One of the most compelling early uses for the Apple Watch is to use it as a simple, always-there remote control for the world around you. This ranges from the music playing on iTunes to your home lighting or thermostat.
Here are two examples of companies building simple Apple Watch apps with this in mind.
IFTTT (or “If This, Then That”)
The image above shows IFTTT’s ”Do Button app” on the Apple Watch. With the click of one button, a person is able to adjust a Nest thermostat to a preset temperature, in this case to 70 degrees, from his or her wrist.
IFTTT runs a web service that connects more than 170 apps, services, and gadgets using “recipes.” You could, for example, create a recipe that automatically saves Instagram images to Dropbox.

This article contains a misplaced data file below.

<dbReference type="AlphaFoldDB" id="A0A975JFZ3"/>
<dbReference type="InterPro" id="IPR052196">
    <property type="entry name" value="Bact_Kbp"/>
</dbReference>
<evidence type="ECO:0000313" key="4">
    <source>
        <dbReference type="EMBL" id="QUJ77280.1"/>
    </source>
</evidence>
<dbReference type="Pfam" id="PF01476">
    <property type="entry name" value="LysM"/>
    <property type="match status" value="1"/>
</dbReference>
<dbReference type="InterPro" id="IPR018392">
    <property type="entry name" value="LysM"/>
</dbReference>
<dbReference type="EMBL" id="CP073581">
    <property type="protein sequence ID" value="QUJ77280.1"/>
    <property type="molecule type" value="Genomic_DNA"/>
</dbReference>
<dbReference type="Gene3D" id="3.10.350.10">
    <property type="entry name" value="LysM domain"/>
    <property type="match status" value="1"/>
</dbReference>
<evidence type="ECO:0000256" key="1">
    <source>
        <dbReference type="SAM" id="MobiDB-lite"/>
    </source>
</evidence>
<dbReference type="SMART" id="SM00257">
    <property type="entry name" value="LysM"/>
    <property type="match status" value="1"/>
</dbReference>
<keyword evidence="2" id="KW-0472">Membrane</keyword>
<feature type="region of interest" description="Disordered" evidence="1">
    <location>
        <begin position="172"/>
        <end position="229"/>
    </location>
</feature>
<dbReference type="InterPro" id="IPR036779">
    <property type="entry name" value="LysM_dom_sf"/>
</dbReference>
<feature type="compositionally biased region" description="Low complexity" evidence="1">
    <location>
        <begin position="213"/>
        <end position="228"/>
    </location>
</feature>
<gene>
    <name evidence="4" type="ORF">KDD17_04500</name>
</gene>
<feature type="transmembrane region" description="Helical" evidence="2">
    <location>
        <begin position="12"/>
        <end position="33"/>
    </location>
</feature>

So far, the service has been popular with Internet of Things enthusiasts. But with the company’s Do apps—which were released for Android and iOS in February—the service was dramatically simplified so anybody could program buttons that do a single function, such as turning Philips Hue smart lightbulbs on or off.
Workflow, another automation company, lets users carry out simple actions—for example, hail a car on Uber—from the wrist. However, its app is a little more robust than IFTTT, in that it allows people to swipe through a gallery of workflows they can download. Other examples include tweeting the last photo taken on an iPhone or saving a voice memo on the go.
In theory, the Apple Watch will be a far better remote than any smartphone. Many smartphone apps have tried to replace the TV remote, but the number of steps involved usually killed their practicality: find phone, enter passcode, launch app, locate and hit the proper button, all in an effort to, say, quickly lower the volume. The Apple Watch removes some of this friction. Wearers don’t have to unlock it each time they want to use it. And since it’s worn on the body, it’s also not something that’ll get lost between the couch cushions.